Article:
Lewis's profiles of other departments are similarly illuminating. The Department of Agriculture is responsible for food stamps, the most effective anti-poverty program in the United States with the possible exception of Social Security. The section on the Department of Commerce is about weather forecasting, specifically about NOAA (the National Oceanic and Atmospheric Administration). If you didn't know that all of the raw data and many of the forecasts you get from weather apps and web sites are the work of government employees, and that AccuWeather has lobbied Congress persistently for years to prohibit the NOAA from making their weather forecasts public so that AccuWeather can charge you more for data your taxes already paid for, you should read this book. The story of American contempt for government work is partly about ignorance, but it's also partly about corporations who claim all of the credit while selling taxpayer-funded resources back to you at absurd markups.

The afterword I'll leave for you to read for yourself, but it's the story of Art Allen, a government employee you likely have never heard of but whose work for the Coast Guard has saved more lives than we are able to measure. I found it deeply moving.

If you, like I, are a regular reader of long-form journalism and watch for new Michael Lewis essays in particular, you've probably already read long sections of this book. By the time I sat down with it, I think I'd read about a third in other forms on-line. But the profiles that I had already read were so good that I was happy to read them again, and the additional stories and elaboration around previously published material was more than worth the cost and time investment in the full book.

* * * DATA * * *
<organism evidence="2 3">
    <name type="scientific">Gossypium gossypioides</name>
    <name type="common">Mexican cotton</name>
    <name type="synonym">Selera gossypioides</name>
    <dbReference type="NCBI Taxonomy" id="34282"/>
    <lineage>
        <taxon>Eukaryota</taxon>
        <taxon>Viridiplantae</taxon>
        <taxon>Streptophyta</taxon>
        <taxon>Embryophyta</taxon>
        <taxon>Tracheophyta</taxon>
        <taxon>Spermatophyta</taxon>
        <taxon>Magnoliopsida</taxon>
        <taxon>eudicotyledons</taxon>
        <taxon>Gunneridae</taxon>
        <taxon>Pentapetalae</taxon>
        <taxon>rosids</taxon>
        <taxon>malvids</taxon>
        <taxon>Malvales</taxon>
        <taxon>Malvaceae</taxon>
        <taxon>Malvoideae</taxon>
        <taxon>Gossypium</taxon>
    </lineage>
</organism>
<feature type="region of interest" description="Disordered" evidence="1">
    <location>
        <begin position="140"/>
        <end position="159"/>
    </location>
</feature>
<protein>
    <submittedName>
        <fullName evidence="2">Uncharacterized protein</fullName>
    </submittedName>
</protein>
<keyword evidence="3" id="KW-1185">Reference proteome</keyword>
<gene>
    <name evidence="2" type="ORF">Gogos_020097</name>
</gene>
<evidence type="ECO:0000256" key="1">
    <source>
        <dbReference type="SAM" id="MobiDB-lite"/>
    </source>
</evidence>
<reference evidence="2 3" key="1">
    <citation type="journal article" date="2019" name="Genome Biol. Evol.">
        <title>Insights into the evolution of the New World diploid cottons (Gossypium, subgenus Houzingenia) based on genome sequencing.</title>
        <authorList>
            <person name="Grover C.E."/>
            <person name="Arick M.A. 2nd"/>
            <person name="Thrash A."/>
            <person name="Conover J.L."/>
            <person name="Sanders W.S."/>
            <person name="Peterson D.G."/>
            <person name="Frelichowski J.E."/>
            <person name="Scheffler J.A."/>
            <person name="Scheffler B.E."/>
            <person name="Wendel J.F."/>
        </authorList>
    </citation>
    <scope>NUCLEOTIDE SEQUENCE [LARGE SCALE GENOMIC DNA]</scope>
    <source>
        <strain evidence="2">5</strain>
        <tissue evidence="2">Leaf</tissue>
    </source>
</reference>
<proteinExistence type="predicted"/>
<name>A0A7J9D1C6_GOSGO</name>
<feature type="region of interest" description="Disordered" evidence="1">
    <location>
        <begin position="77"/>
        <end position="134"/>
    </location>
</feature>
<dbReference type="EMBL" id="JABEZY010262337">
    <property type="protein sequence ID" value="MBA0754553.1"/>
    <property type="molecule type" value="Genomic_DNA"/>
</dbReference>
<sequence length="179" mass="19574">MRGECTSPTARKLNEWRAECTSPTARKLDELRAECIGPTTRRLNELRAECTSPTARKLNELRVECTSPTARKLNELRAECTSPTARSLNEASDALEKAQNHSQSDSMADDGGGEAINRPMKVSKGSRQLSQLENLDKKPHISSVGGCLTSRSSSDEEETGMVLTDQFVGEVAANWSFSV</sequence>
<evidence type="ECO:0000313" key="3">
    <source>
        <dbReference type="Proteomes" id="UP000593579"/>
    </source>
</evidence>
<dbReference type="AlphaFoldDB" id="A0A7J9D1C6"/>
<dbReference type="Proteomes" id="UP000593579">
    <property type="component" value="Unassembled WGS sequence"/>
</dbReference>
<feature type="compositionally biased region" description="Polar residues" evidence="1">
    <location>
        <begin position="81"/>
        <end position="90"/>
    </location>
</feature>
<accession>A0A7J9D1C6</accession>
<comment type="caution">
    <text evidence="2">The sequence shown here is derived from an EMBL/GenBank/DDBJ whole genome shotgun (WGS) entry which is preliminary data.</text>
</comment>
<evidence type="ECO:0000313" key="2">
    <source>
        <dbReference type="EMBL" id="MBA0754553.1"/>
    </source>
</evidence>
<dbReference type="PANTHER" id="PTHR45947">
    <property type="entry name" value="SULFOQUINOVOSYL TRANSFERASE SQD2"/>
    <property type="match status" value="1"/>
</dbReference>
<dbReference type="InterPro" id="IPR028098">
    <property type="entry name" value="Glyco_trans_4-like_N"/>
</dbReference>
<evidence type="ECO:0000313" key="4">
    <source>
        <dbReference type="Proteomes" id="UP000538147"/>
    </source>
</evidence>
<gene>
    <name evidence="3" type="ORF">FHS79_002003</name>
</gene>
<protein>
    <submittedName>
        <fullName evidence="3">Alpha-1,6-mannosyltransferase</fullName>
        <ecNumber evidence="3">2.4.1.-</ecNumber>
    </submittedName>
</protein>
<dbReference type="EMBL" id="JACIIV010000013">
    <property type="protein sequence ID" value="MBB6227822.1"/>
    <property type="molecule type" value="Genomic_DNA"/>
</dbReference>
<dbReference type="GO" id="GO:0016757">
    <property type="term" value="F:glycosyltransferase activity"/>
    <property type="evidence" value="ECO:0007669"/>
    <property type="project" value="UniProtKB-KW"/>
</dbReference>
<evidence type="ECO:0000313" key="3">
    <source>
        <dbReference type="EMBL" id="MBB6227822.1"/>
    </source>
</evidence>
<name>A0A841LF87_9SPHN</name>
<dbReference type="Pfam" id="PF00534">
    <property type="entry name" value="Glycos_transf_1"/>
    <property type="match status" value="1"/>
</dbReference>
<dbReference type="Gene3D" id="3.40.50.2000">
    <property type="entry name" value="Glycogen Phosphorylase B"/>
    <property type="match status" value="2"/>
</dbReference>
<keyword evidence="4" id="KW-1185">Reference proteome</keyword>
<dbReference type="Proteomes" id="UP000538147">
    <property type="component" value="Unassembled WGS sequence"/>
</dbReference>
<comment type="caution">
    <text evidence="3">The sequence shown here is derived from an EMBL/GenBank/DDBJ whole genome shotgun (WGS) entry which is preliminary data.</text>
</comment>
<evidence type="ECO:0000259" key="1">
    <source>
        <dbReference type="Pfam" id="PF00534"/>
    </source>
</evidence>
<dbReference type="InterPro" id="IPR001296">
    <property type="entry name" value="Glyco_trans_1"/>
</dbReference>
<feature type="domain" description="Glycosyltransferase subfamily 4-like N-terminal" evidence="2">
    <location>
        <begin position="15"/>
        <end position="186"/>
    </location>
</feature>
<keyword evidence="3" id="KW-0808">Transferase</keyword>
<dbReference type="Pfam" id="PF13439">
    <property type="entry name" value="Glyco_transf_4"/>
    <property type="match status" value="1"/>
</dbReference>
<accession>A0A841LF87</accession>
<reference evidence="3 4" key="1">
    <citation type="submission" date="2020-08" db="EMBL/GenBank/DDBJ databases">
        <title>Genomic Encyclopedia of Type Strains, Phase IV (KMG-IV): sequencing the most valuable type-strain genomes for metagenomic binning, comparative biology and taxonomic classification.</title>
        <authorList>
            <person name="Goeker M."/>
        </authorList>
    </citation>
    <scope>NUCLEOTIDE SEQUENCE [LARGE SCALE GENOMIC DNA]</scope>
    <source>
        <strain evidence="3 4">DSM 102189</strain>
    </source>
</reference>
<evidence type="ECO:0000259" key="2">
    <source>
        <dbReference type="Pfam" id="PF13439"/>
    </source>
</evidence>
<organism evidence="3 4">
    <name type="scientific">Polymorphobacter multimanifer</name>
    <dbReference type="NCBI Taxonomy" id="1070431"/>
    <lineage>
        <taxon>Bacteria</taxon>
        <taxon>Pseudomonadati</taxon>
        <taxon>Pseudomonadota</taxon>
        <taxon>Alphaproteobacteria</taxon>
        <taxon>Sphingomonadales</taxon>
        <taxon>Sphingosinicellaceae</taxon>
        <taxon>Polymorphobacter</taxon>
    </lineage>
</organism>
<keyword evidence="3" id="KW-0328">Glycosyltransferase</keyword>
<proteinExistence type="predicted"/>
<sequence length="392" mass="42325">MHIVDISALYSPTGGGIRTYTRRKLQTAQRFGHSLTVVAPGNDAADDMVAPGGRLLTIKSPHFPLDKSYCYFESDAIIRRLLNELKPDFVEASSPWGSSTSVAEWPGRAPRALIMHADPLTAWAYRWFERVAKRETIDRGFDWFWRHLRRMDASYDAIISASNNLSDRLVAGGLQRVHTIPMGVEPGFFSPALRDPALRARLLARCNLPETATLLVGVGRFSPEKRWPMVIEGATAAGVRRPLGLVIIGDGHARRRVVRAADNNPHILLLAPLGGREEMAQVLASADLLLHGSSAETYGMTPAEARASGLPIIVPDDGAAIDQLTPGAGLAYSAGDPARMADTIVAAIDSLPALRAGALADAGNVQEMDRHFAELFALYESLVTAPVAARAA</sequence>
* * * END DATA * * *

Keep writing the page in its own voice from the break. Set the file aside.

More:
It was never obvious to me that anyone would want to read what had interested me about the United States government. Doug Stumpf, my magazine editor for the past decade, persuaded me that, at this strange moment in American history, others might share my enthusiasm.

I'll join Michael Lewis in thanking Doug Stumpf.

The Fifth Risk is not a proposal for how to fix government, or politics, or polarization. It's not even truly a book about the Trump presidency or about the transition. Lewis's goal is more basic: The United States government is full of hard-working people who are doing good and important work. They have effectively no public relations department. Achievements that would result in internal and external press releases in corporations, not to mention bonuses and promotions, go unnoticed and uncelebrated. If you are a United States citizen, this is your government and it does important work that you should care about. It deserves the respect of understanding and thoughtful engagement, both from the citizenry and from the politicians we elect.

Rating: 10 out of 10

Craig Sanders: Fuck Grey Text

Tuesday 30th of June 2020 02:33:54 AM

fuck grey text on white backgrounds
fuck grey text on black backgrounds
fuck thin, spindly fonts
fuck 10px text
fuck any size of anything in px
fuck font-weight 300
fuck unreadable web pages
fuck themes that implement this unreadable idiocy
fuck sites that don’t work without javascript
fuck reactjs and everything like it

thank fuck for Stylus. and uBlock Origin. and uMatrix.

Fuck Grey Text is a post from: Errata

Norbert Preining: TeX Live Debian update 20200629

Tuesday 30th of June 2020 01:24:45 AM

More than a month has passed since the last update of TeX Live packages in Debian, so here is a new checkout!

All arch all packages have been updated to the tlnet state as of 2020-06-29, see the detailed update list below.